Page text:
By SCOTT BAUER
MADISON, Wis. (AP) — The Wisconsin attorney general has rejected Gov. Tony Evers’ request to withdraw from a multi-state lawsuit targeting the Affordable Care Act, saying in a letter released on Thursday that only the Republican-controlled Legislature now has the power to take such a step.
The decision is a setback for Evers and Attorney General Josh Kaul, Democrats who were elected in November and who have criticized the lawsuit, which seeks to repeal the federal health-care law commonly known as Obamacare. Evers on Tuesday directed Kaul to withdraw from the case, but he later tempered the request after Republican legislative leaders and a non-partisan legislative attorney said Evers didn’t have the authority to make such an order.
The Wisconsin governor previously had such authority, but Republicans stripped that power during a lame-duck legislative session last month. The legislation making the change was quickly signed by then-Gov. Scott Walker, a Republican who supports the lawsuit but was defeated by Evers in his bid for a third term.
The law change gave the Legislature’s GOP-controlled Joint Finance Committee the power to withdraw the states from lawsuits. Kaul, in a three-paragraph letter to Evers, wrote that the Wisconsin Department of Justice “does not have statutory authority to withdraw the State from the ACA litigation absent approval from the Joint Committee on Finance.”
Evers’ spokeswoman Melissa Baldauff said on Thursday that the Justice Department would seek approval from the committee to withdraw for the suit. Kaul’s spokeswoman Gillian Drummond did not immediately return a message seeking comment.
Sen. Alberta Darling, a Republican, had not received any letter from Evers or Kaul seeking withdrawal from the lawsuit, said her spokesman, Bob Delaporte.
Last month, a federal judge in Texas declared the Affordable Care Act unconstitutional, but its provisions remain in effect while the case is under appeal.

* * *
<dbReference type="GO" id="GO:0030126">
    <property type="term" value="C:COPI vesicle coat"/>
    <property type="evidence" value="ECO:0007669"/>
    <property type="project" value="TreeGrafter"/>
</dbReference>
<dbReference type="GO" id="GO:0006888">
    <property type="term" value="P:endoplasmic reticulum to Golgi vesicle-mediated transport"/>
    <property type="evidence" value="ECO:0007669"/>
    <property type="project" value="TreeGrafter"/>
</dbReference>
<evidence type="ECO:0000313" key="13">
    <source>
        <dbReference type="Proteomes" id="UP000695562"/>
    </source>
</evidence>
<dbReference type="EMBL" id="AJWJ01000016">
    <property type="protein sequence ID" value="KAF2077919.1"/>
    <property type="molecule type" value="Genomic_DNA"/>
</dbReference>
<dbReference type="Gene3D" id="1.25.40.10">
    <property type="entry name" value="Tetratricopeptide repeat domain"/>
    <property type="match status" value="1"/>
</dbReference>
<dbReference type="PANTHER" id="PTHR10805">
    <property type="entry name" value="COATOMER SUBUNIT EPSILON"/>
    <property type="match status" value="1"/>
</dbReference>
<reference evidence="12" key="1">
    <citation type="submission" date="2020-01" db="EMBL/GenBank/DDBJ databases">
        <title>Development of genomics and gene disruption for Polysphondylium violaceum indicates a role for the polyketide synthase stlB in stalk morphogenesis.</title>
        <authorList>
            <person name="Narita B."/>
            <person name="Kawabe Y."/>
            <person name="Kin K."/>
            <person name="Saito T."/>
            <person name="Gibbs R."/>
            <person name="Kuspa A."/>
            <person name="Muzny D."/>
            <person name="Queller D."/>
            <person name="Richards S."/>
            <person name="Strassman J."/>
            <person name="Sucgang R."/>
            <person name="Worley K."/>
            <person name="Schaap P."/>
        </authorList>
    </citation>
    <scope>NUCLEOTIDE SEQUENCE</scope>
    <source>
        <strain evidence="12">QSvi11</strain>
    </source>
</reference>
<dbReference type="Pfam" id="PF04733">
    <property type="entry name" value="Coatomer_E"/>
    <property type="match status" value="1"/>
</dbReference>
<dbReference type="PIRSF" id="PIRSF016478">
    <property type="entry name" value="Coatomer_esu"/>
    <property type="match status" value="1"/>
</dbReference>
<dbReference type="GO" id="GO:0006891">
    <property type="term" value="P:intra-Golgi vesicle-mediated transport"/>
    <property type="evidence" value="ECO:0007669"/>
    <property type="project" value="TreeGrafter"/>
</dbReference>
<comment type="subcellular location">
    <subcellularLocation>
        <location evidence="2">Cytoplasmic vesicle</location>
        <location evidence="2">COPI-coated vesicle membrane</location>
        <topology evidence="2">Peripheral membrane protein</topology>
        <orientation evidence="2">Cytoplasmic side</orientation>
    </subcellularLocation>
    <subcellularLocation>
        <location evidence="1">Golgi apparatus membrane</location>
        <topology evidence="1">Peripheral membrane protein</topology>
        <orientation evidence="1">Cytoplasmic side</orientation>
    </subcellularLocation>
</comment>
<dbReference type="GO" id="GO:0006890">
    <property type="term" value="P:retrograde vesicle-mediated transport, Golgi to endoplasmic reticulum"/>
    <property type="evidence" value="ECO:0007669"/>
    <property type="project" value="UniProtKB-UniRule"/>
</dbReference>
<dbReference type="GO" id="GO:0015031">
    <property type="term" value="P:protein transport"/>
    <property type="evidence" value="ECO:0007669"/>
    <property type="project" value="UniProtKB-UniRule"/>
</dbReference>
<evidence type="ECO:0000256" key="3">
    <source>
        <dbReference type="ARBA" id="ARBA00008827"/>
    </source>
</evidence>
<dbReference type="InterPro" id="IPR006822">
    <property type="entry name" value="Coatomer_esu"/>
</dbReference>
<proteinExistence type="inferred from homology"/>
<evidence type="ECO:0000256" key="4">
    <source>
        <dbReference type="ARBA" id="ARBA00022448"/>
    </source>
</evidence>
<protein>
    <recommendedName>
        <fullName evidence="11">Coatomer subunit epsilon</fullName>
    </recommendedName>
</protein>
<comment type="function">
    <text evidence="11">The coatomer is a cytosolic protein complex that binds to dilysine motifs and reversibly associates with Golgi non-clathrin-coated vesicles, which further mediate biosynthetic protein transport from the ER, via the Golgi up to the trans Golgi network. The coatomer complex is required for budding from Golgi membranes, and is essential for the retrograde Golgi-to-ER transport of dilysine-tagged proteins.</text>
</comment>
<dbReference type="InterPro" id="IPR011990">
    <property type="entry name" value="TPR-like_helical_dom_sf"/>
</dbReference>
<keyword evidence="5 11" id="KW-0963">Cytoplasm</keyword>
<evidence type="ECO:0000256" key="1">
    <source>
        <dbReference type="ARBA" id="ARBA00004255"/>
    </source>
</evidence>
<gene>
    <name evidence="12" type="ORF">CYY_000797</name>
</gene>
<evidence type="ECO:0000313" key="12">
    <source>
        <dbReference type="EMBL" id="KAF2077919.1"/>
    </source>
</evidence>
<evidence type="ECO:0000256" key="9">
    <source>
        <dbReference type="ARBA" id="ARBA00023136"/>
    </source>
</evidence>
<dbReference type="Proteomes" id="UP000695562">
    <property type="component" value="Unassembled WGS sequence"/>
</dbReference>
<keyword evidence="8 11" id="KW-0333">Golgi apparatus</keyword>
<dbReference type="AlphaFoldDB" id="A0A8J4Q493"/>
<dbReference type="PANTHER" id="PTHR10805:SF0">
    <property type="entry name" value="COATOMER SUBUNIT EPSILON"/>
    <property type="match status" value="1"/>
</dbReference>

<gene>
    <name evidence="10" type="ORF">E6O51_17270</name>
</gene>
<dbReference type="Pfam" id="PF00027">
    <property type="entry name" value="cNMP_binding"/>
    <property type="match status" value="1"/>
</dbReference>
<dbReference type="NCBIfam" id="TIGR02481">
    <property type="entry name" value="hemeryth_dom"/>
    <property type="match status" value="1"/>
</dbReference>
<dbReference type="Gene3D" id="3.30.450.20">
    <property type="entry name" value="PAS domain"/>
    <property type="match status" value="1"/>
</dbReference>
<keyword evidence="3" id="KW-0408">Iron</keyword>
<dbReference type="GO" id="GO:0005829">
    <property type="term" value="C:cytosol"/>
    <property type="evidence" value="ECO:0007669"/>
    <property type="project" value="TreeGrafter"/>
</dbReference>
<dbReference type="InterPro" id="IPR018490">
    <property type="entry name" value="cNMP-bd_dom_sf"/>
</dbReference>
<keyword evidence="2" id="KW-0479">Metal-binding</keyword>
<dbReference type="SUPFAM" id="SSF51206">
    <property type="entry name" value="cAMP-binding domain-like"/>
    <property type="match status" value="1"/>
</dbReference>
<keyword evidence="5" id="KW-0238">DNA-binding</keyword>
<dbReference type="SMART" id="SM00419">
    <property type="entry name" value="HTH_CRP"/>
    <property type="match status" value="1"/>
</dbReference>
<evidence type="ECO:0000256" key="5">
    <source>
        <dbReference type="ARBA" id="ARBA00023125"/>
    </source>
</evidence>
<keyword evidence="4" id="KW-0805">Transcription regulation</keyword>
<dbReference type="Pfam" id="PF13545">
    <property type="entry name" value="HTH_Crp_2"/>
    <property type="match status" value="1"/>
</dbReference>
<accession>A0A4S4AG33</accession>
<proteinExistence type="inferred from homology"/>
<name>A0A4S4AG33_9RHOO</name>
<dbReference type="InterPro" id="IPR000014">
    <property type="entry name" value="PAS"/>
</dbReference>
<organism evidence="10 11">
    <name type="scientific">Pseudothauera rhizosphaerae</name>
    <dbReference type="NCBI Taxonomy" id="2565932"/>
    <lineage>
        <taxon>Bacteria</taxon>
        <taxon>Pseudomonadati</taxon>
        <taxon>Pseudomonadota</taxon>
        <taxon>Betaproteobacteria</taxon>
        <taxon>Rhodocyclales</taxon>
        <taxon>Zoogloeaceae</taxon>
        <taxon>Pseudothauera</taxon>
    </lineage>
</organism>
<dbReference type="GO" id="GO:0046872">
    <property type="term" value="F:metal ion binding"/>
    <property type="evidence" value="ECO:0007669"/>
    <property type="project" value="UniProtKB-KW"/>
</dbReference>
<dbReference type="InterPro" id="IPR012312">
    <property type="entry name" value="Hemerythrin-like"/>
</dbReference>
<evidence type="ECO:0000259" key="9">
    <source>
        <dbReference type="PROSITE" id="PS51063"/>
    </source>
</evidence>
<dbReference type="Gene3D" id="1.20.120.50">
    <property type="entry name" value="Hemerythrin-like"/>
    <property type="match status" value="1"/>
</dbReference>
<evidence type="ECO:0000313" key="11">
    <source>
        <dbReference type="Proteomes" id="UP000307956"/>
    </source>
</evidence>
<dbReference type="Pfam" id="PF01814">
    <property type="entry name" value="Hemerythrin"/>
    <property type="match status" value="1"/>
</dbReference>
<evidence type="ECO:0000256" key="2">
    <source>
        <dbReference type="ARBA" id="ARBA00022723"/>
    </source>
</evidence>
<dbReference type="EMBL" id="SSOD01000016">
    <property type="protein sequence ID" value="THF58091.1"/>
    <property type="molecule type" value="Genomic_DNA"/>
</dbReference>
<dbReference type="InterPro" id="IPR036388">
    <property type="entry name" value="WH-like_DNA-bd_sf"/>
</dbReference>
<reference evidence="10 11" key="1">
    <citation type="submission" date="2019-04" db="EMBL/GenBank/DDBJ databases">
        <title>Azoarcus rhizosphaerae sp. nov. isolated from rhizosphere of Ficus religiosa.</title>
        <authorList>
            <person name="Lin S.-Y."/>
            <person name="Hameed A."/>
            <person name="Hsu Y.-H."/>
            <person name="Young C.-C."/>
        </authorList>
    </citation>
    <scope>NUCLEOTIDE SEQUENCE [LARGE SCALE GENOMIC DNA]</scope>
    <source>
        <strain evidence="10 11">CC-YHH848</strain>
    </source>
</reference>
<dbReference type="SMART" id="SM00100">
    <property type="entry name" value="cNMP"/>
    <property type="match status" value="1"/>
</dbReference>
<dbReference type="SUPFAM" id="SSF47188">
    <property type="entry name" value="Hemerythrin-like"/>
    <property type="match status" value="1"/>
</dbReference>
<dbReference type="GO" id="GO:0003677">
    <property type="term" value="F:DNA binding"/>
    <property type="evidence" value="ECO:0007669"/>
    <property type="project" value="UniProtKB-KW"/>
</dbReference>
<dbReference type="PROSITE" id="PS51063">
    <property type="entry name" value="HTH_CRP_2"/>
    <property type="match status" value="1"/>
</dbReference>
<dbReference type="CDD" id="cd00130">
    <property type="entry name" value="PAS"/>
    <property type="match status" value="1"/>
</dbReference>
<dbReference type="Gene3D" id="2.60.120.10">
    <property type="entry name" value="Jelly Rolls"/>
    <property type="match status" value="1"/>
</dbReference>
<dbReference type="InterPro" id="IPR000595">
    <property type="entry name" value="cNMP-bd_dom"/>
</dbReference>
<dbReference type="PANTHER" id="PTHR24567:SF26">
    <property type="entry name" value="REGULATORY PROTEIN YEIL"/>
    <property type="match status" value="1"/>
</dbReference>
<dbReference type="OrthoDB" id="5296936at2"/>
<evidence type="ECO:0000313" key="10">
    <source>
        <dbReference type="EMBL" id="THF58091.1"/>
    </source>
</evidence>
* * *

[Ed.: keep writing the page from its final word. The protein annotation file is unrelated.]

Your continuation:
Evers’ flip flop on Wednesday drew derision from Assembly Speaker Robin Vos, a Republican who tweeted “#AmateurHour.” Baldauff said Republicans were causing a “distraction.”
“Republicans know that people don’t support their plans to gut the Affordable Care Act and are desperate to change the conversation,” she said. “But the real story isn’t complicated: The governor is ready to move forward with protecting the health care of millions of Wisconsinites.”
Evers has yet to embrace a bill making its way through the Legislature to guarantee access to health insurance for people in Wisconsin with pre-existing medical conditions. The Assembly passed the proposal in a bipartisan vote on Tuesday, but Evers was skeptical, saying he was disappointed the measure didn’t go farther to protect other essential health services.
The Assembly passed a similar bill last session but it died in the Senate. It’s unclear whether the version has enough support there to pass this year, or whether Evers would sign it.
A Marquette University Law School poll released on Thursday showed that 48 percent of the respondents supported having Wisconsin withdraw from the lawsuit, but that 42 percent wanted to continue. The poll of 800 registered voters was conducted from Jan. 16 to Sunday and had an error rate of plus or minus 3.9 percentage points.